• Gabi Jack

    Thanks for sharing, Deelip! That was really sweet! I agree, though, you should both sit in the backseat, for safety reasons, but safety concerns aside, I do get the idea of why this little trip is so special for your son. This time and age, more than ever before, calls each one of us to do more, accomplish more, earn more, learn more, go further, get busier… just try to never be too busy to have a meaningful relationship with your wife and kids. In the end, everything else is worthless, mere trinket and treasure than will be soon enough forgotten or destroyed, but the time you give to your sons will go a long way, shaping their lives and even those of their own children. That’s an even bigger purpose and legacy. Enjoy your kids! 🙂

  • Deelip Menezes

    Yes, Anonymous is right. We tried the back seat. But he wanted to sit on my lap even there. I even tried driving the car with him as co-driver with the driver in the back seat. But he didn’t feel the same. I guess he simply wants me to wrap my arms around him.

    But I agree, I should do something about this.

  • Deelip Menezes

    Yes, Anonymous is right. We tried the back seat. But he wanted to sit on my lap even there. I even tried driving the car with him as co-driver with the driver in the back seat. But he didn’t feel the same. I guess he simply wants me to wrap my arms around him.But I agree, I should do something about this.

  • R. Paul Waddington

    Hi Deelip,
    I’m with the others, back seat please.

    All times with your children are both important and precious and must be savored and am I pleased you are enjoying this time enough to share your thoughts.

    Family is very important, I am lucky enough to have my son working alongside me now (he is 33). In earlier times we raced small sail boats together. He started racing as my crew whilst he learnt (two seasons) then he became the skipper and I the crew: that meant of course I had to take orders, from my son, whilst the racing.

    Being able to teach and then hand over responsibility to a pre-teen age person and enjoy the experience was very rewarding. Racing is racing and Andrew was competing with people much older than himself and it was always great to beat my companions with my son at the helm and much younger.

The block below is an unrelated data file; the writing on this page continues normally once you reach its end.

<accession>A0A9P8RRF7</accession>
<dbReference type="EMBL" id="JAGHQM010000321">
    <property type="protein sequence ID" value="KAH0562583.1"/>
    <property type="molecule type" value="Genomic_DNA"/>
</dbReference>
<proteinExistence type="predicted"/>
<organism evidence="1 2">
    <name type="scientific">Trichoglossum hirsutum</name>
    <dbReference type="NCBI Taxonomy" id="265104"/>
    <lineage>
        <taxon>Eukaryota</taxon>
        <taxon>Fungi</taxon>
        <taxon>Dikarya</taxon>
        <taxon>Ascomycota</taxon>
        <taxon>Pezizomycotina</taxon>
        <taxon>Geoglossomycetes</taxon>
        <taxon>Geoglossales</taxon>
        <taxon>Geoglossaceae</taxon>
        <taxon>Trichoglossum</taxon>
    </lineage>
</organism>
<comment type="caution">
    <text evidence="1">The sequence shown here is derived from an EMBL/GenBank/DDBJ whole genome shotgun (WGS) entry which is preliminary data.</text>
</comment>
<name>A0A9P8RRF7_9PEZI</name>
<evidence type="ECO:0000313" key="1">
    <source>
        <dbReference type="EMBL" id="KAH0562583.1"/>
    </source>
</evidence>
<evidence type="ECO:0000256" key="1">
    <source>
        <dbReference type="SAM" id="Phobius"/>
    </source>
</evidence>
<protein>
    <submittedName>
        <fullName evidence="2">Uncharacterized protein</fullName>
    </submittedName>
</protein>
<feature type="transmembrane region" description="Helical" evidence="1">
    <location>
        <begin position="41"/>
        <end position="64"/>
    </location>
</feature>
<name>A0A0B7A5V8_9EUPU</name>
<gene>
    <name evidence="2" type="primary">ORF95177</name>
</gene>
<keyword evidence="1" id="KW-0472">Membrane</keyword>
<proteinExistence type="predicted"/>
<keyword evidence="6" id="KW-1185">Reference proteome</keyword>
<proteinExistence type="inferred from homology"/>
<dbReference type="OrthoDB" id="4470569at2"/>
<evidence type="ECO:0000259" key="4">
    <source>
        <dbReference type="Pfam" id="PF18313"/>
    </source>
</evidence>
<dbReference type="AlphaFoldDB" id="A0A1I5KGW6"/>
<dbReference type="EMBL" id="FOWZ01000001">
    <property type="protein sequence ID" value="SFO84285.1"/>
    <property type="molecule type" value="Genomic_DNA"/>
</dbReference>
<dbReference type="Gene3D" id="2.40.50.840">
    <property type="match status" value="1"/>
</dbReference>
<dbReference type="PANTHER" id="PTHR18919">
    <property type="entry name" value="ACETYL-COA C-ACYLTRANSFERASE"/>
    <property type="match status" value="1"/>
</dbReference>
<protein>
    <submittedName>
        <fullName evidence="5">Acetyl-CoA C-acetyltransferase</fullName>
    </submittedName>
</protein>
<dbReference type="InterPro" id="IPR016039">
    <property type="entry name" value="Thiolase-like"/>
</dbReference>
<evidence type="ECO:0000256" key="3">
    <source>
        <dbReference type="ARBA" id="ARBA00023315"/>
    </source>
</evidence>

I have been very lucky with my kids; I hope yours will be as rewarding.

  • R. Paul Waddington

    Hi Deelip,I’m with the others, back seat please.All times with your children are both important and precious and must be savored and am I pleased you are enjoying this time enough to share your thoughts.Family is very important, I am lucky enough to have my son working alongside me now (he is 33). In earlier times we raced small sail boats together. He started racing as my crew whilst he learnt (two seasons) then he became the skipper and I the crew: that meant of course I had to take orders, from my son, whilst the racing.Being able to teach and then hand over responsibility to a pre-teen age person and enjoy the experience was very rewarding. Racing is racing and Andrew was competing with people much older than himself and it was always great to beat my companions with my son at the helm and much younger.I have been very lucky with my kids; I hope yours will be as rewarding.

  • Anonymous

    Thanks for taking the time to share what is so important in life. Your grasp of that importance is what makes you such a great parent. I get the feeling that your sons will grow up to be just like their dad. With that thought, the world will be a better place.

    Dave
    Cascade Advanced Design

  • Anonymous

    Thanks for taking the time to share what is so important in life. Your grasp of that importance is what makes you such a great parent. I get the feeling that your sons will grow up to be just like their dad. With that thought, the world will be a better place.DaveCascade Advanced Design